The tomographic image of the bottom of the hole is converted to 3D surface data, where the intensity of each pixel is displayed as the height, as shown in Fig. 5. This converted 3D surface shape is similar to a two-dimensional Gaussian curve, so a two-dimensional Gaussian fitting is chosen for the modeling. Figure 6 shows the result of the two-dimensional Gaussian fitting of the converted 3D surface data.
The equation for the two-dimensional Gaussian fitting model is shown in Eq. (1)
where
Assuming the cross-sectional shape of the hole of the TSV is a circle (
From Eq. (2),
The ratio of
Thus Eq. (3) can be rewritten as
From Eq. (4), the radius of the circle can be calculated, and therefore
In Eq. (5)
The low numerical aperture white-light scanning interferometry described by Jo et al. [10] is used for the experiment. A TSV hole with high aspect ratio makes it difficult for light to reach the bottom. The intensity of the interference signal from the white-light interferometry, denoted by
For the measurement of a high-aspect-ratio hole, the aperture is positioned ahead of the objective lens for implementing low numerical aperture interferometry, as shown in Fig. 8(b). This additional aperture limits the maximum angle of the light incident upon the object, thus making it possible for light to reach the bottom of the hole. As a result, the intensity of the interference signal at the bottom of the TSV is improved remarkably.
To evaluate the performance of the proposed methods for bottom CD measurements, a TSV sample with a high aspect ratio of 11.2 is precisely measured with SEM as a reference. Figure 9 shows the SEM measurement results for the sample. The diameter of the hole is 4.27 μm, the depth is 47.9 μm, and the diameter at the bottom of the hole is 3.82 μm. Next the TSV sample is measured 20 times repeatedly for evaluation, and the concept of the relative repeatability of the TSV measurement is defined as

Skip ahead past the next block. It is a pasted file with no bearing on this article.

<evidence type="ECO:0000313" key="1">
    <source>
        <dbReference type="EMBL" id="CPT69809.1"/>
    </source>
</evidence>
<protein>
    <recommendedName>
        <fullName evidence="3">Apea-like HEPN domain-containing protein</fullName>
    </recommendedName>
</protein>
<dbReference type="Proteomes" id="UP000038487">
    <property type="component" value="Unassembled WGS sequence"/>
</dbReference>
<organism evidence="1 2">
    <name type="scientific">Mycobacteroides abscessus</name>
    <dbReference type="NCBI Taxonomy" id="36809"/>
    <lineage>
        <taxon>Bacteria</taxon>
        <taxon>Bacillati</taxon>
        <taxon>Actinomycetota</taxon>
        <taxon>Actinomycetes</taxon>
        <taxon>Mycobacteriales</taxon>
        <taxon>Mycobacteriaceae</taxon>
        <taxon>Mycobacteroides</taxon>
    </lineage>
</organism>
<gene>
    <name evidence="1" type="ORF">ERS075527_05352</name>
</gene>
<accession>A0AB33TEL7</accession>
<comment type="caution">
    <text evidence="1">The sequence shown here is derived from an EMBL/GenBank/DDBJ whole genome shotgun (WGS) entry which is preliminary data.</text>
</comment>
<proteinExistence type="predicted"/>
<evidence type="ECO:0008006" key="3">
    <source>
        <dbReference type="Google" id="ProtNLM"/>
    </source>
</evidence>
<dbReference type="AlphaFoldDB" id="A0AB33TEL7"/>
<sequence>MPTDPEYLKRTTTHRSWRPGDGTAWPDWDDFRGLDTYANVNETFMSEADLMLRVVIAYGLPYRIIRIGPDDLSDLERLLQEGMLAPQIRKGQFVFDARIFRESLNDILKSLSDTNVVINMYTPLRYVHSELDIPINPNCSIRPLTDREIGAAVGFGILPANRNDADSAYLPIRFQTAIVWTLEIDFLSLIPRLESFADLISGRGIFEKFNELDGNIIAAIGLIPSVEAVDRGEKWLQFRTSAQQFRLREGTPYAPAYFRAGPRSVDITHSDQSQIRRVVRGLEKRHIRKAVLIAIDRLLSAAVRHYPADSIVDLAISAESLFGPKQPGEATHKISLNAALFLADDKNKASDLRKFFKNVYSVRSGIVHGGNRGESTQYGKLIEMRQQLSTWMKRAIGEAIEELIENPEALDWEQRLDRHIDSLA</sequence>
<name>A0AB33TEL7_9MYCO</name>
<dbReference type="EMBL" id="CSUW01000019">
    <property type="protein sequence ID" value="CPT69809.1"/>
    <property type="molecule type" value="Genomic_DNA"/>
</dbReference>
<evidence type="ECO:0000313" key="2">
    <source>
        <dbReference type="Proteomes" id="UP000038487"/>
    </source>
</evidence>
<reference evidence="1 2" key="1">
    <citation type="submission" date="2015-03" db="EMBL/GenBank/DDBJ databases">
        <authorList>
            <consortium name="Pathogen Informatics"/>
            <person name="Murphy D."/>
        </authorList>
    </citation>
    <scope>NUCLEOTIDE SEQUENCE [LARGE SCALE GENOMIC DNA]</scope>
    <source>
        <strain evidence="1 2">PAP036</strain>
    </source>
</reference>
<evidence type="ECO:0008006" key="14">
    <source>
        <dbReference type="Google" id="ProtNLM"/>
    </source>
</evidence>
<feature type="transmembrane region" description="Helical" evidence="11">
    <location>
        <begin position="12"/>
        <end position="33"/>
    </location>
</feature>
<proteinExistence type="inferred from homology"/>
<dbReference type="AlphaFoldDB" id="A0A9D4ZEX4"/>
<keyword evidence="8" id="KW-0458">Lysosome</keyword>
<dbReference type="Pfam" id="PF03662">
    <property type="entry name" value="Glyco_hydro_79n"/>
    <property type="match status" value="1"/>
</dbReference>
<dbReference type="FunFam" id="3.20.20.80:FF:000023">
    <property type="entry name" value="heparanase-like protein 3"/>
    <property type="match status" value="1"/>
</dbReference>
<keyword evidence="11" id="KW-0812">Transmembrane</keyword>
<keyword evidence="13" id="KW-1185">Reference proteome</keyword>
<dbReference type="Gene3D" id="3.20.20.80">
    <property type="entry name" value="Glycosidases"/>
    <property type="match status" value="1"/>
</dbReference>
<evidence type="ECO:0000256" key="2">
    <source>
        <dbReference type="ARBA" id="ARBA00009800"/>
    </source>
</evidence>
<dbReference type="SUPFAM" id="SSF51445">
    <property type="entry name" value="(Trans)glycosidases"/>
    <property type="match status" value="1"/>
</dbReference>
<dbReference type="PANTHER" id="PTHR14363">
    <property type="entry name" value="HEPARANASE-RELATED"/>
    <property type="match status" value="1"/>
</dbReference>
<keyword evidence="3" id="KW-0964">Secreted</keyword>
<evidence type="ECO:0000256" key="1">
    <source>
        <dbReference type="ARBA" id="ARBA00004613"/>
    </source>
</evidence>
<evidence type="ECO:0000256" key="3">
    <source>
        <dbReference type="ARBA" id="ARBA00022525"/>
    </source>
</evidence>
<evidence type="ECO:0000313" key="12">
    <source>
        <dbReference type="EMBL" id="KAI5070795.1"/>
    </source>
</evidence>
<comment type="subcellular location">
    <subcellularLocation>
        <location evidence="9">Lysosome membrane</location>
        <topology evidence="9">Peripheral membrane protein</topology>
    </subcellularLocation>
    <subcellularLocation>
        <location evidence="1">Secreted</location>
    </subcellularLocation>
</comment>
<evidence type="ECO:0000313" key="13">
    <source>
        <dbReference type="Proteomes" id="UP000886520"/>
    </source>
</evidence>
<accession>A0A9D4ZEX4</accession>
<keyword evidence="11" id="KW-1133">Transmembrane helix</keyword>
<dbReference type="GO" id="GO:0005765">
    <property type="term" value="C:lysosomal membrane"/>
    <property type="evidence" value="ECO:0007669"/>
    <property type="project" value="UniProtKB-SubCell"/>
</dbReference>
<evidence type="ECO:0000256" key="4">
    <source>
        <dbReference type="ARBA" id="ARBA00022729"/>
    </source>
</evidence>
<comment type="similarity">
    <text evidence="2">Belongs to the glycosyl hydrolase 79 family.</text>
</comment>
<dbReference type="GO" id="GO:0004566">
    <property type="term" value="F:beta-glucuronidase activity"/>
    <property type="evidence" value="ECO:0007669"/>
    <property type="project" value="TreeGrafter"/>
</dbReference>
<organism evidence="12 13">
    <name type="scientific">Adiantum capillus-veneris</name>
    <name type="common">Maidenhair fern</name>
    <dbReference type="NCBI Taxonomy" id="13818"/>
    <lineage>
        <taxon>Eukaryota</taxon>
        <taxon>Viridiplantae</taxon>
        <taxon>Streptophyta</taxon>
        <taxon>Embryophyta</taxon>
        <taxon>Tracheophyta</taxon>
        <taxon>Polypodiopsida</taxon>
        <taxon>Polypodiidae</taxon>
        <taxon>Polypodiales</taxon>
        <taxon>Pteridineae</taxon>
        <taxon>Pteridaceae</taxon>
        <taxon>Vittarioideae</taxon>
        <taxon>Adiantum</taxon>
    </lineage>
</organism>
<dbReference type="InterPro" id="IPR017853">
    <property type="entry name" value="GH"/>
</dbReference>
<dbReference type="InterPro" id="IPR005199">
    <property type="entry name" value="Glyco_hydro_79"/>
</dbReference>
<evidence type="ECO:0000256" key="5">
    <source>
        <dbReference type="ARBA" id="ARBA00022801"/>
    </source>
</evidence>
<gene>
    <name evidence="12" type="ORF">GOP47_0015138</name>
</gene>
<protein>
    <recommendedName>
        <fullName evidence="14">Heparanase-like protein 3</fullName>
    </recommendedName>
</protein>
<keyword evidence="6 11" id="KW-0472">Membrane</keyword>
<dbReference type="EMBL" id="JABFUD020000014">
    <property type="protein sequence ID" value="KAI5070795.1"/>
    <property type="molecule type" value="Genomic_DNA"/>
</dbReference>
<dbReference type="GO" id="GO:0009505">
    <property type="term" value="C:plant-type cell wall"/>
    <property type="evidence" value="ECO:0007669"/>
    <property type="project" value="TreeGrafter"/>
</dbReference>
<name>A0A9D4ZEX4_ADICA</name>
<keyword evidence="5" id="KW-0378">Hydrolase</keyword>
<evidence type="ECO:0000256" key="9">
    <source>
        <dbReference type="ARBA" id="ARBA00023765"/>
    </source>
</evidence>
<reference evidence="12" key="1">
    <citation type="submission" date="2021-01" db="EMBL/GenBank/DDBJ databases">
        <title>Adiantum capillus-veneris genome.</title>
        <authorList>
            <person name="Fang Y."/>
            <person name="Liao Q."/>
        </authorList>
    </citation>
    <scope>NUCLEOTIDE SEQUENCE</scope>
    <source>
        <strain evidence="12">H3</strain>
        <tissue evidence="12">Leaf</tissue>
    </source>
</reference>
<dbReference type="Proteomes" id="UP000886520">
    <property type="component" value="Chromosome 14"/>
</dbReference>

The cross section method was applied to the TSV sample, where the average diameter was measured as 3.954 μm, with 3 standard deviations being 0.303 μm and a relative repeatability of 7.7％. The profile analysis method yielded an average diameter of 4.205 μm with 3 standard deviations being 0.303 μm, for a relative repeatability of 7.2％. The tomographic image analysis method gave an average diameter of 3.328 μm with 3 standard deviations being 0.305 μm, for a relative repeatability of 9.2％.
For the two-dimensional Gaussian fitting method, the bottom CD value of the TSV sample measured with SEM, 3.82 μm, is used for the reference diameter to set
A comparison of these results is shown in Table 1 and Fig. 10. The errors of the cross section method, profile analysis method, and tomographic image analysis method are 3.5％, 10.1％ and −12.9％ respectively. The two-dimensional Gaussian fitting method is excluded from this comparison in terms of accuracy, because the bottom CD value of the SEM measurement result was used as the reference to calculate the diameter of the hole of the TSV. The average diameter of the cross section method is closest to the reference value, while the relative repeatability is best for the two-dimensional Gaussian fitting method.
For both accuracy and relative repeatability, the tomographic image analysis method performs worst. Because of the light attenuation near the edge of the bottom of the TSV, the tomographic image is blurred severely and the measured diameter becomes much smaller than the reference. The positions of the detected edge data points fluctuate greatly, depending on the strength of the blurring, which leads to poor relative repeatability.